Why did Subodh Gupta create his Very Hungry God?

Subodh Gupta - Very Hungry God, 2006, hundreds of stainless steel containers, 390 x 320 x 400 cm, installation view, Monnaie de Paris
Subodh Gupta – Very Hungry God, 2006, hundreds of stainless steel containers, 360 x 280 x 330 cm, installation view, Monnaie de Paris, photo: Martin Argyroglo


If you have ever had a chance to go to an Indian kitchen, then you will have easily noticed stainless steel containers, pots, and pans. Indian artist Subodh Gupta used some of these materials and turned recycled stainless steel containers into a giant, glittering skull sculpture called Very Hungry God (2006).

Gupta is known for turning everyday objects into artworks so that he will forever remember what his childhood was like. Most of his works remind the people of the transitory quality of earthly pleasures. His choice of material, such as lunch boxes, pans or stainless buckets, makes his works instantly recognizable.

About Subodh Gupta

Subodh Gupta was born and raised in Bihar, India, in 1964. At this point, most of the people in his village were working for the Railway Company. His father was among the railway company workers, which meant a stable source of livelihood. Gupta narrated the whole story as he said that the company paid for beautiful things like a movie played every morning, a club or even two swimming pools.

The artist deals with Indian themes in a peculiar way that has fascinated local and international art enthusiasts. Today, Gupta’s work varies significantly from paintings, sculptures, photography, video, installations, and sculptures.

Very Hungry God

Very Hungry God is one of Gupta’s most prominent works. This impressive sculpture highlights a culture that is transforming and changing each day and creating new meanings. Gupta has exhibited his skull sculpture at the Venice Biennale, the Chicago Museum of Contemporary Art and in a Parisian church. It was also part of Moscow’s largest ever contemporary art show, hosted by Daria Zhukova.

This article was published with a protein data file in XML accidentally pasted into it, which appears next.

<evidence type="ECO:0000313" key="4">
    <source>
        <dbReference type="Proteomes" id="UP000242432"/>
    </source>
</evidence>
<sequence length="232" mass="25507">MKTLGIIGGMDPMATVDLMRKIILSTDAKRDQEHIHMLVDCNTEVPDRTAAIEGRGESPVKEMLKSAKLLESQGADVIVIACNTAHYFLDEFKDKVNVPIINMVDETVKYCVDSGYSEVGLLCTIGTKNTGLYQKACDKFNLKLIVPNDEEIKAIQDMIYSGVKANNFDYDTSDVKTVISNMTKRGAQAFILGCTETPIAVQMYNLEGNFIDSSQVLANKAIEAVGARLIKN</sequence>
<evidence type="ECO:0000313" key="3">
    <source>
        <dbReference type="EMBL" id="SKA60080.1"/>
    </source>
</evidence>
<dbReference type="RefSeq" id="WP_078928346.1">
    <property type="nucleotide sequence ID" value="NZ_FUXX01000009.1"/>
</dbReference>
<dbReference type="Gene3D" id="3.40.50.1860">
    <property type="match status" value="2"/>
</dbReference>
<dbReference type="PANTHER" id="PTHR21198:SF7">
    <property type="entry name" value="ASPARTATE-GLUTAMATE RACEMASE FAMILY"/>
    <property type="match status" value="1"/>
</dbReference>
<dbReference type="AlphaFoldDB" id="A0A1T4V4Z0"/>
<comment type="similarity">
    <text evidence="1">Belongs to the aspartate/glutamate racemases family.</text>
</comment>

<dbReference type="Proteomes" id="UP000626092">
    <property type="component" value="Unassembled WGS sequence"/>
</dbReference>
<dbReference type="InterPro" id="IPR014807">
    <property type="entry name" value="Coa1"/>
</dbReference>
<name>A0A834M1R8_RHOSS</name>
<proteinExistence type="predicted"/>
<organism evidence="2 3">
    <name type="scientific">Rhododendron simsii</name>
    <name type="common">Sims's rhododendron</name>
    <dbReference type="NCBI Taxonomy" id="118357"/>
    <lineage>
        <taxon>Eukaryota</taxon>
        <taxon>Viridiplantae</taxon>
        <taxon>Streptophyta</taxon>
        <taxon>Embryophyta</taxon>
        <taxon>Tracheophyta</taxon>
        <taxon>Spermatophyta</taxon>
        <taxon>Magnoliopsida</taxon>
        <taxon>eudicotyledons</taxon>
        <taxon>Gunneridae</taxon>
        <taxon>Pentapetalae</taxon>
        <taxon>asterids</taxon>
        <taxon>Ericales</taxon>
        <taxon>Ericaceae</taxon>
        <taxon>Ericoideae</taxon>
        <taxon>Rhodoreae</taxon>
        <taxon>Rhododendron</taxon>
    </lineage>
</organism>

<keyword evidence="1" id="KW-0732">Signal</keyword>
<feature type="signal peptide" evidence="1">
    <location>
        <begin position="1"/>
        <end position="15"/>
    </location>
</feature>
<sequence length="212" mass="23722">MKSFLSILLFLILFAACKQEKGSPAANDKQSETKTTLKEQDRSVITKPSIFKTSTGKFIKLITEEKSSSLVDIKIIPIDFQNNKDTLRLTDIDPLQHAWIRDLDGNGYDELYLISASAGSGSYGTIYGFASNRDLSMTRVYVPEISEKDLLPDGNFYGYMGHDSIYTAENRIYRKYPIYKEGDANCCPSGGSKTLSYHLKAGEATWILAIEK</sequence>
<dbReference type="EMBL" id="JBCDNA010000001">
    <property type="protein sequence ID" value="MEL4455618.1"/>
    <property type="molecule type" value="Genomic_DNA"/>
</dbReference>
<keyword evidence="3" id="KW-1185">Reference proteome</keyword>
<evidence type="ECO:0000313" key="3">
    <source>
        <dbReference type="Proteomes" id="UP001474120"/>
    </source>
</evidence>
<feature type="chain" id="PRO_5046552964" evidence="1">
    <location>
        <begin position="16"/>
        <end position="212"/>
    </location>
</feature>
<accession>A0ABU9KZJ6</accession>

In Very Hungry God, he uses highly reflective metallic objects, material that one can easily find in typical Indian households. They make the 3-dimensional skull glitter and shine. The inexpensive stainless steel pans and the pots symbolize his memories of his home and childhood but also carry a dark symbolic meaning.

Video: Subodh Gupta explains some of his works

3 min 4 sec

Very Hungry God comments on the current changes and signifies how Indians abandoned their culture, an after-effect from globalization. Indian culture has had a history filled with hardship. To Gupta, the kitchen appliances represent a feeling of home and some moderate economic growth. The skull symbolizes the death of the Indian past.

In the global arena, the skull is a symbol of death, widely established through the spread of Christianity. The skull is a symbol of the expression Memento Mori1, Latin for ‘remember that you must die‘.


By using a very widely used symbol, his work bridges the gap between cultures, which means Very Hungry God has an impact on the East and the West. The sculpture is appropriate for our eco-friendly and credit crisis times.


  1. https://en.wikipedia.org/wiki/Memento_mori

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